I know that is isn't a complete review, nor a "how to" guide on this follow focus, but  I was really just hoping to answer some of the questions that I had before I bought it, so others can make a more informed purchase. I also realized that I ramble a bit with this sort of thing, so if it is annoying to you, leave a comment. If you have further questions that I failed to answer, leave a comment and I will update the post with the answer if I can.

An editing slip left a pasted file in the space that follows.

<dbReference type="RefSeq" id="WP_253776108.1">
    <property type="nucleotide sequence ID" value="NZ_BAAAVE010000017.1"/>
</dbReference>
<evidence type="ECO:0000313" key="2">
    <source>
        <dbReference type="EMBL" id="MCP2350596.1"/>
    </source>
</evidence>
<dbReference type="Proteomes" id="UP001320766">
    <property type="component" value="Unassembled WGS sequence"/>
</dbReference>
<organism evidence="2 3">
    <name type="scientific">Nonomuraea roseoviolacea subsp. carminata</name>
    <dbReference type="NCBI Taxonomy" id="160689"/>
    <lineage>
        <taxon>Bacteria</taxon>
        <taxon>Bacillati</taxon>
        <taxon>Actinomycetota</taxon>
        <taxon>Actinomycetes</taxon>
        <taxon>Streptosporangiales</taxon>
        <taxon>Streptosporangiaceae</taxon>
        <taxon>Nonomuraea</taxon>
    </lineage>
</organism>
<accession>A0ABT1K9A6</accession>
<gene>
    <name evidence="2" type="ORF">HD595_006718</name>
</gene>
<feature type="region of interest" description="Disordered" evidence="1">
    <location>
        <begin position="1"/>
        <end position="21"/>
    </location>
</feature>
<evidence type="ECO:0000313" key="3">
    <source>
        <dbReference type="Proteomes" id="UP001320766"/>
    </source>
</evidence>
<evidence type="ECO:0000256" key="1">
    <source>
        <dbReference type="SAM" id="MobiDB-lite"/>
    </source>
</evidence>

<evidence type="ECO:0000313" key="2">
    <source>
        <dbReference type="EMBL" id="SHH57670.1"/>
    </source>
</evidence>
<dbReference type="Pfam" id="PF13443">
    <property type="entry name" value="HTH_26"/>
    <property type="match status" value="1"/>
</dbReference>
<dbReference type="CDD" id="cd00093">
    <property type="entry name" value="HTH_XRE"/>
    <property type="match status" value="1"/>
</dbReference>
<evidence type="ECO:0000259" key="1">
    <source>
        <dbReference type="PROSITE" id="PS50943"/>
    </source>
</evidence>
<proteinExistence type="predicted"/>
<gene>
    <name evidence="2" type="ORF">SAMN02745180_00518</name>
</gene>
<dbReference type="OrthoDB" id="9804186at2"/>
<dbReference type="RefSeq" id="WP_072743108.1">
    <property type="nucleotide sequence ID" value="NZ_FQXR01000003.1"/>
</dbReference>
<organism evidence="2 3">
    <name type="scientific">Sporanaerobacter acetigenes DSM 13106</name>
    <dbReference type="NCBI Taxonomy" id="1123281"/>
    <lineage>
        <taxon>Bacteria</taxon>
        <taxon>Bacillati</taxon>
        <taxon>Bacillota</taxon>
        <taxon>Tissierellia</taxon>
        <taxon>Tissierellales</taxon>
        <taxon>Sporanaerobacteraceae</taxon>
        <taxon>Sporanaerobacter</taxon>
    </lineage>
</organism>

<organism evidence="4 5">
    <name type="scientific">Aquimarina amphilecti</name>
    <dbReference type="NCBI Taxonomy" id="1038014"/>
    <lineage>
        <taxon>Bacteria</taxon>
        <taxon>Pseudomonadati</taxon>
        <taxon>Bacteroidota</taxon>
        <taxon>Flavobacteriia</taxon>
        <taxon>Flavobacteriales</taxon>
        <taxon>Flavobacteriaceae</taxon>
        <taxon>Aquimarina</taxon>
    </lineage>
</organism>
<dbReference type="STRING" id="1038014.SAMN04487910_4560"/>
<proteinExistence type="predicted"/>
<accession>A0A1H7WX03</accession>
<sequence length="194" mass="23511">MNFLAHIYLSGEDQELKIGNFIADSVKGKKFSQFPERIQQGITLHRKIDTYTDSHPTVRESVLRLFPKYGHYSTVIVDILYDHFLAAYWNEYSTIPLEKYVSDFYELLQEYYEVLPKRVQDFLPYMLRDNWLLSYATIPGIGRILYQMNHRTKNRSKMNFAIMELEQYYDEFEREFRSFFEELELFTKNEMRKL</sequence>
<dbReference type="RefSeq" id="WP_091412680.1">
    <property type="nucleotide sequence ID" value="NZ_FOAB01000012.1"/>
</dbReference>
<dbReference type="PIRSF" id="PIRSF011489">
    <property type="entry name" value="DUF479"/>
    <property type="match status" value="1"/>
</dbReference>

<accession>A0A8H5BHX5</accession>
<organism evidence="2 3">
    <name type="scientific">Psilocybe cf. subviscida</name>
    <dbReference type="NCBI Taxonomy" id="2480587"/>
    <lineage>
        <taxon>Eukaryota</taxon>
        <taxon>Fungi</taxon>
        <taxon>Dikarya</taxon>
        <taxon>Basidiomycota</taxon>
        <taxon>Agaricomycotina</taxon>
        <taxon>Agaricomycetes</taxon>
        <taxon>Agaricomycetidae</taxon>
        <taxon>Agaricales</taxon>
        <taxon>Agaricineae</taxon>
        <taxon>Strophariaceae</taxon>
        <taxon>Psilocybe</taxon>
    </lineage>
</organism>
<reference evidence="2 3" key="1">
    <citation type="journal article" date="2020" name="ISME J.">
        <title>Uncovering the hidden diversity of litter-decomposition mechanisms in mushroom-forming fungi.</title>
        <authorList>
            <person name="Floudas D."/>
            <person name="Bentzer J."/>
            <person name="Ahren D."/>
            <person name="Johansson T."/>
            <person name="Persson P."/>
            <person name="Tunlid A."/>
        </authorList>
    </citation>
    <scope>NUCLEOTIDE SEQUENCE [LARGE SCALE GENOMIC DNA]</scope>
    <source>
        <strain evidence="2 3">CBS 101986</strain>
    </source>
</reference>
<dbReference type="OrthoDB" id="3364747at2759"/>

Much more to come, check back soon.

DIY Sync Cables